Four years later on the first day of such an important year, I knew this house had need of a visitor…no…visitors actually, asI was not alone on this  journey. My  ever wonderful and adaptable  husband Richard,  my  producer Grace and her husband Alex set out for what we could see. Also in the group was Julius,the  most brilliant writer of us all. So after the feasting on  the first  day of the New Year, the next day would  indeed  be a day of discovery for us.

At about 8am on the 2nd, we were ready to roll. Our tour guide for that day, a son of the soil,  amiable  Ekpeyong  was most helpful. He took us to  Ejemot’s  house, but somehow our attention was diverted to yet another building. It was the first storey building to  be  put up in that  land and was built by  EvalEja, the man who brought Christianity to The Midlands.  Clearly, it was a shadow of its former self. We were aghast as we looked at  a storey building  which was  reduced to the size of  a bungalow as a result of neglect. As I write this, I remember my producer Grace’s words  said a while back. “It’s people who keep a house going.” I wondered where the people were…

Behind the house however,  there was another, and it was herethat we learned a bit more about the neglected house.  “I was a baby when this house  was built,” says  80  year  old, Elder JohnAni,  the  first librarian  ever,  produced by The Midlands. Perhaps like the house,  this very accomplished man was a shadow of his former self,  as he’s lived as  a  stroke patient for  the last  19 years. “This house  was built sometime in the 1800’s  by our great grandfather Chief  Eval  Eja. It  was the only storey building.”

“We all lived in unity,” he continues.  “Life then was better than it is now.  Even when there were disputes, reports were made to the oldest man in the community, who would resolve themamicably. But today people do not respect senior citizens anymore,” he laments.

•Inside the very first storey building in Itigidi
•Inside the very first storey building in Itigidi

Clearly in a more reflective state after our tour of the house and encounter with this extraordinary man, we set out to another location, said to be the very first building erected by SamuelImoke, the late father of  Liyel  Imoke. It is in this unique place that the  Paramount Ruler of the land lives. His name is  HRMEval  Edward  Esikong  Imonco, a highly accomplished and not to mention amiable man. He ushers us into his courtyard in his impeccable English and asks us to introduce ourselves. We take turns to do so and we are given a very warm welcome by him and his personal assistant.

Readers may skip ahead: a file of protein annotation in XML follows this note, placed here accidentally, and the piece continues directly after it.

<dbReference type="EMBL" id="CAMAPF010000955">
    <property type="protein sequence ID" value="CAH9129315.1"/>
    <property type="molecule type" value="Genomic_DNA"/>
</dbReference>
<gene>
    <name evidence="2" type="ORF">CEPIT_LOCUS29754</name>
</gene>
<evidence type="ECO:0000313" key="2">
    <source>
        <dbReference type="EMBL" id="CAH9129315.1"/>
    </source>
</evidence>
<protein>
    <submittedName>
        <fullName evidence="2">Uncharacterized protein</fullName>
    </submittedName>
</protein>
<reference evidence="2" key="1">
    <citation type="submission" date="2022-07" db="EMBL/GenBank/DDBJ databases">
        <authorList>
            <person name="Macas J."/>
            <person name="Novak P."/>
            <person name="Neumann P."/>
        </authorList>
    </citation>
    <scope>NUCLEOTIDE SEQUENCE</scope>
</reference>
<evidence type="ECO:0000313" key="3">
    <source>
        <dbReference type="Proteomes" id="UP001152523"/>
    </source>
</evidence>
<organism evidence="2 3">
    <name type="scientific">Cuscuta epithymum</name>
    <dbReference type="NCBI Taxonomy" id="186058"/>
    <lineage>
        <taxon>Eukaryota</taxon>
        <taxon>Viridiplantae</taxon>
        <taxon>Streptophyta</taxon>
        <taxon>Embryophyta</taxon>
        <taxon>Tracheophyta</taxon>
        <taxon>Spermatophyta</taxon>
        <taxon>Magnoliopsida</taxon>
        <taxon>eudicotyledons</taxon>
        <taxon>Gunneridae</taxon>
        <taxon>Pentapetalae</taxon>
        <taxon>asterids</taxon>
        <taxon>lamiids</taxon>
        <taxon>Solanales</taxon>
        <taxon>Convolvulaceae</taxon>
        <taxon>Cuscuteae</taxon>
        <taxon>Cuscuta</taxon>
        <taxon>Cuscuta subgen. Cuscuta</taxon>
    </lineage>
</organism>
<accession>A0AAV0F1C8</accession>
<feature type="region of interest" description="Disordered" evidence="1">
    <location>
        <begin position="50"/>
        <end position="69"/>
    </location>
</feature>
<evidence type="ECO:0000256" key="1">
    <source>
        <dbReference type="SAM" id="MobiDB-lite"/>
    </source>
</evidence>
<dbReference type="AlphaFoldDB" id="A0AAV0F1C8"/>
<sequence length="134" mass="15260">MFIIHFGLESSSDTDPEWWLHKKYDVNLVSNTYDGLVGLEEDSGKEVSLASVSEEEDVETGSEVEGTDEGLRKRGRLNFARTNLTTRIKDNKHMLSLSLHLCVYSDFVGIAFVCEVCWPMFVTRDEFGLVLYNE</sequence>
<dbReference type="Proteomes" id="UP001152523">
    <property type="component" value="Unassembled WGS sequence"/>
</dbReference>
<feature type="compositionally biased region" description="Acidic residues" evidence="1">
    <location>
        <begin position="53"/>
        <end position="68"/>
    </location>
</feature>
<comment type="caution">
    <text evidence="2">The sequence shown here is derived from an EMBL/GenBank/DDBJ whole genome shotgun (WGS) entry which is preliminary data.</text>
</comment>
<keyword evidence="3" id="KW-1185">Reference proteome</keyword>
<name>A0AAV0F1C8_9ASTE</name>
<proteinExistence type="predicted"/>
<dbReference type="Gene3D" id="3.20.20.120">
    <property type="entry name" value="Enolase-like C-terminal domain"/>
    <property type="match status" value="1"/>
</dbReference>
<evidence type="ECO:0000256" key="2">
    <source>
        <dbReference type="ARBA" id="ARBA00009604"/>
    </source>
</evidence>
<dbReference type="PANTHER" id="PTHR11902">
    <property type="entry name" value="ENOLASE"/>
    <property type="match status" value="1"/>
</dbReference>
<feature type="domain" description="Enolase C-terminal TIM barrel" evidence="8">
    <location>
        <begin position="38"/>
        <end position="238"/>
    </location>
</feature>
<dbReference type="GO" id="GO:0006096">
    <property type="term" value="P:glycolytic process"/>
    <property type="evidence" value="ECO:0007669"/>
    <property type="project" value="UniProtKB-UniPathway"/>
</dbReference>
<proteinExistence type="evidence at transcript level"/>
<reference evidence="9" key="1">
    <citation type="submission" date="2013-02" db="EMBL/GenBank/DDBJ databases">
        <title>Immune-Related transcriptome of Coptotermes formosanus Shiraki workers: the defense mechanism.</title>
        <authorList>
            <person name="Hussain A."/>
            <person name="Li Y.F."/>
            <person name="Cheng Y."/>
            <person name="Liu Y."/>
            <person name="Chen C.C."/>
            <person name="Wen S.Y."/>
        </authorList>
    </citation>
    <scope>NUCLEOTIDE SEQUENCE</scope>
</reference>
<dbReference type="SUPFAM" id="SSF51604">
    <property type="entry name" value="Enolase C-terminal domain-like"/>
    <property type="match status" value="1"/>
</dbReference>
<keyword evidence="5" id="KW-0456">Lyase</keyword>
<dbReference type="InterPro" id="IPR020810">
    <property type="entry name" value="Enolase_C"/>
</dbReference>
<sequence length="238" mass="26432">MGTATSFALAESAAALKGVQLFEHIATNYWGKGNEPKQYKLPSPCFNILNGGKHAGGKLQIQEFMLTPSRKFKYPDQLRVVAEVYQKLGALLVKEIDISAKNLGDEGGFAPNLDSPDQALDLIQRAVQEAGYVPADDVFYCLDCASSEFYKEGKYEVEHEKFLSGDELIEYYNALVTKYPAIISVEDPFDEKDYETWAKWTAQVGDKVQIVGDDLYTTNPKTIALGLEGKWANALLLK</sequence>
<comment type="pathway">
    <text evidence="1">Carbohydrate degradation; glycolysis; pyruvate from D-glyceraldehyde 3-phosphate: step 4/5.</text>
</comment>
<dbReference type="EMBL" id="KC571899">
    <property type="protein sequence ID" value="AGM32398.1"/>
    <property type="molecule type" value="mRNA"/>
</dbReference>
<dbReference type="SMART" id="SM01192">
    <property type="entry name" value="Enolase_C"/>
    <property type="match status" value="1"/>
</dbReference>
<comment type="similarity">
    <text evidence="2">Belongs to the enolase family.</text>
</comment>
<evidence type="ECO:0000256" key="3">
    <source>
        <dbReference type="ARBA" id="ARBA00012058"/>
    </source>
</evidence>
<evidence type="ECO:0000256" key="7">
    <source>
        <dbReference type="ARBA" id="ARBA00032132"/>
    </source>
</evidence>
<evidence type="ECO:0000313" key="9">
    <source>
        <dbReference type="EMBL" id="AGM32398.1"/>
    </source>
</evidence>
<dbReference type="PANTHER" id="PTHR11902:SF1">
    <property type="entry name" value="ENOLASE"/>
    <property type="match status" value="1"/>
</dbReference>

After that he takes us down memory lane in his narration of this very special land.   The after effects of the Nigerian civil war seems to be one of the highlights of his narration as he remembers one of the songs they sang, “Nike Nike,  anyi  ge  luugwu  Hausa,” meaning,  “With strength  and determination, we will get to the land of the North.”

“We very much affected by the civil war. At the time  I was a Headmaster in  Ishiagu  in  Afikpo  County Council School, now inEbonyi  State.  We were  abducted into the  Biafran  army and used guns carved out of sticks. This place was a war torn zone and many of our workers were trapped in Igbo land.”

Born  on  July 19  1939,  Itigidi  he says is a ‘branch’  of  Otigidifrom  the neighboring  Ikom  Local Government area, also located in Central Cross River, and known for the famous  Nkarassimonoliths said to be about 3,000 years  old. “Our language isLegbo,  and we  belong to the  Ekoi  tribe. Some of our people migrated to this place. They were originally hunters, farmers,and fishermen and we practiced subsistence farming.”

However today, with the boost in farming through the replication of  the renowned Songhai farms project from The Republic of Benin in his homeland, this Paramount Ruler looks forward to a better and brighter future.     “We are also learning from this project  and are grateful to Cross  River  State Government  for bringing Songhai integrated farms to us here, which will in turn  subsidize the dwindling economy of  oil.” With those final words of royalty, we head  back to  Calabar  and it was then I remembered my very first trip to this land.  It was in 1999 and I do recall the reason for that trip was a 70th  birthday celebration.  I had a warm feeling in my heart as I began to compare both trips – the October 4 1999 trip and the January 1 2015  one. Indeed things had changed for the better. In 1999, we went by ferry  into the midland  from  Ugep  but today, there is a very well constructed bridge that takes you across in seconds. This  bridge runs over the living waters of the beautiful Cross River…yes indeed things had changed for the better and I know that it can only get better  and better.  Let  your  living waters flow over my soul…it is  therefore  of no great surprise that this  very special  song continues to reverberate…